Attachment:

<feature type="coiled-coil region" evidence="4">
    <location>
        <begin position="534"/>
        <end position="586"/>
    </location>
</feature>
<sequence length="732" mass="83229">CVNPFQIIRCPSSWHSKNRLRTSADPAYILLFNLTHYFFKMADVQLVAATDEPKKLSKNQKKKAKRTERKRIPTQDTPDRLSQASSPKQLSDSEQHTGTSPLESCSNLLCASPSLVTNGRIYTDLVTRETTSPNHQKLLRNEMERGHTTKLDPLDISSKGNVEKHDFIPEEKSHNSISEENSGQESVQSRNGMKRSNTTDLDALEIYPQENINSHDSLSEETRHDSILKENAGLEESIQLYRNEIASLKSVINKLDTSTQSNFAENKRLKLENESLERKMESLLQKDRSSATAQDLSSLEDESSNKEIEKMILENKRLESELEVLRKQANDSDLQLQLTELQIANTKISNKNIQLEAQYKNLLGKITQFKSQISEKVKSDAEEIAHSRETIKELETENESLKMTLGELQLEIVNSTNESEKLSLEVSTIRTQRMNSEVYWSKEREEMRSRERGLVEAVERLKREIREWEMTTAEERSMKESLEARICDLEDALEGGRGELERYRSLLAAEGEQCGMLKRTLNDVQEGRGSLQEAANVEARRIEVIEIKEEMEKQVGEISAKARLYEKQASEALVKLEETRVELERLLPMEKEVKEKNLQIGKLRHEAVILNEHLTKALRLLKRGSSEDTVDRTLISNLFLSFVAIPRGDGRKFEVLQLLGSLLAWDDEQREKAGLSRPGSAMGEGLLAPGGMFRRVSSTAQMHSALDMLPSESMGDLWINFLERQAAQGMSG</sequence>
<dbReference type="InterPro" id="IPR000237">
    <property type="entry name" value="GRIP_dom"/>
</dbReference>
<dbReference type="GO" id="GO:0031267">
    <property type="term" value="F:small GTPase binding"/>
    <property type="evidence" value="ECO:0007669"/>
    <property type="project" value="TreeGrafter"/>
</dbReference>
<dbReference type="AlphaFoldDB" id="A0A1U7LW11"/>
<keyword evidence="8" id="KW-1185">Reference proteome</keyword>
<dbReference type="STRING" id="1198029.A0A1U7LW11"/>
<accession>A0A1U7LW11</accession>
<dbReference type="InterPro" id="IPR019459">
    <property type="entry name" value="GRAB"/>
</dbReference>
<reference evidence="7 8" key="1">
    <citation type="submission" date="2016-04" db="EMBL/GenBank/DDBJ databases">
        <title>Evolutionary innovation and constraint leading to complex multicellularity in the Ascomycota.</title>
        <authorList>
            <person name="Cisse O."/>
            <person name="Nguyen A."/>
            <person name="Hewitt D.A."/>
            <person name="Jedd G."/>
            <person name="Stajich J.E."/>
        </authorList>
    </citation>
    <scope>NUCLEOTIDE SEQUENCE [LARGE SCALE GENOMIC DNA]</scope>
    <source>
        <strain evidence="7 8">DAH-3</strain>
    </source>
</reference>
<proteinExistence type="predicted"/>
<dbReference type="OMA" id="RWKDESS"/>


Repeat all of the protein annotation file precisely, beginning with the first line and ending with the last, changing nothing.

<feature type="coiled-coil region" evidence="4">
    <location>
        <begin position="534"/>
        <end position="586"/>
    </location>
</feature>
<sequence length="732" mass="83229">CVNPFQIIRCPSSWHSKNRLRTSADPAYILLFNLTHYFFKMADVQLVAATDEPKKLSKNQKKKAKRTERKRIPTQDTPDRLSQASSPKQLSDSEQHTGTSPLESCSNLLCASPSLVTNGRIYTDLVTRETTSPNHQKLLRNEMERGHTTKLDPLDISSKGNVEKHDFIPEEKSHNSISEENSGQESVQSRNGMKRSNTTDLDALEIYPQENINSHDSLSEETRHDSILKENAGLEESIQLYRNEIASLKSVINKLDTSTQSNFAENKRLKLENESLERKMESLLQKDRSSATAQDLSSLEDESSNKEIEKMILENKRLESELEVLRKQANDSDLQLQLTELQIANTKISNKNIQLEAQYKNLLGKITQFKSQISEKVKSDAEEIAHSRETIKELETENESLKMTLGELQLEIVNSTNESEKLSLEVSTIRTQRMNSEVYWSKEREEMRSRERGLVEAVERLKREIREWEMTTAEERSMKESLEARICDLEDALEGGRGELERYRSLLAAEGEQCGMLKRTLNDVQEGRGSLQEAANVEARRIEVIEIKEEMEKQVGEISAKARLYEKQASEALVKLEETRVELERLLPMEKEVKEKNLQIGKLRHEAVILNEHLTKALRLLKRGSSEDTVDRTLISNLFLSFVAIPRGDGRKFEVLQLLGSLLAWDDEQREKAGLSRPGSAMGEGLLAPGGMFRRVSSTAQMHSALDMLPSESMGDLWINFLERQAAQGMSG</sequence>
<dbReference type="InterPro" id="IPR000237">
    <property type="entry name" value="GRIP_dom"/>
</dbReference>
<dbReference type="GO" id="GO:0031267">
    <property type="term" value="F:small GTPase binding"/>
    <property type="evidence" value="ECO:0007669"/>
    <property type="project" value="TreeGrafter"/>
</dbReference>
<dbReference type="AlphaFoldDB" id="A0A1U7LW11"/>
<keyword evidence="8" id="KW-1185">Reference proteome</keyword>
<dbReference type="STRING" id="1198029.A0A1U7LW11"/>
<accession>A0A1U7LW11</accession>
<dbReference type="InterPro" id="IPR019459">
    <property type="entry name" value="GRAB"/>
</dbReference>
<reference evidence="7 8" key="1">
    <citation type="submission" date="2016-04" db="EMBL/GenBank/DDBJ databases">
        <title>Evolutionary innovation and constraint leading to complex multicellularity in the Ascomycota.</title>
        <authorList>
            <person name="Cisse O."/>
            <person name="Nguyen A."/>
            <person name="Hewitt D.A."/>
            <person name="Jedd G."/>
            <person name="Stajich J.E."/>
        </authorList>
    </citation>
    <scope>NUCLEOTIDE SEQUENCE [LARGE SCALE GENOMIC DNA]</scope>
    <source>
        <strain evidence="7 8">DAH-3</strain>
    </source>
</reference>
<proteinExistence type="predicted"/>
<dbReference type="OMA" id="RWKDESS"/>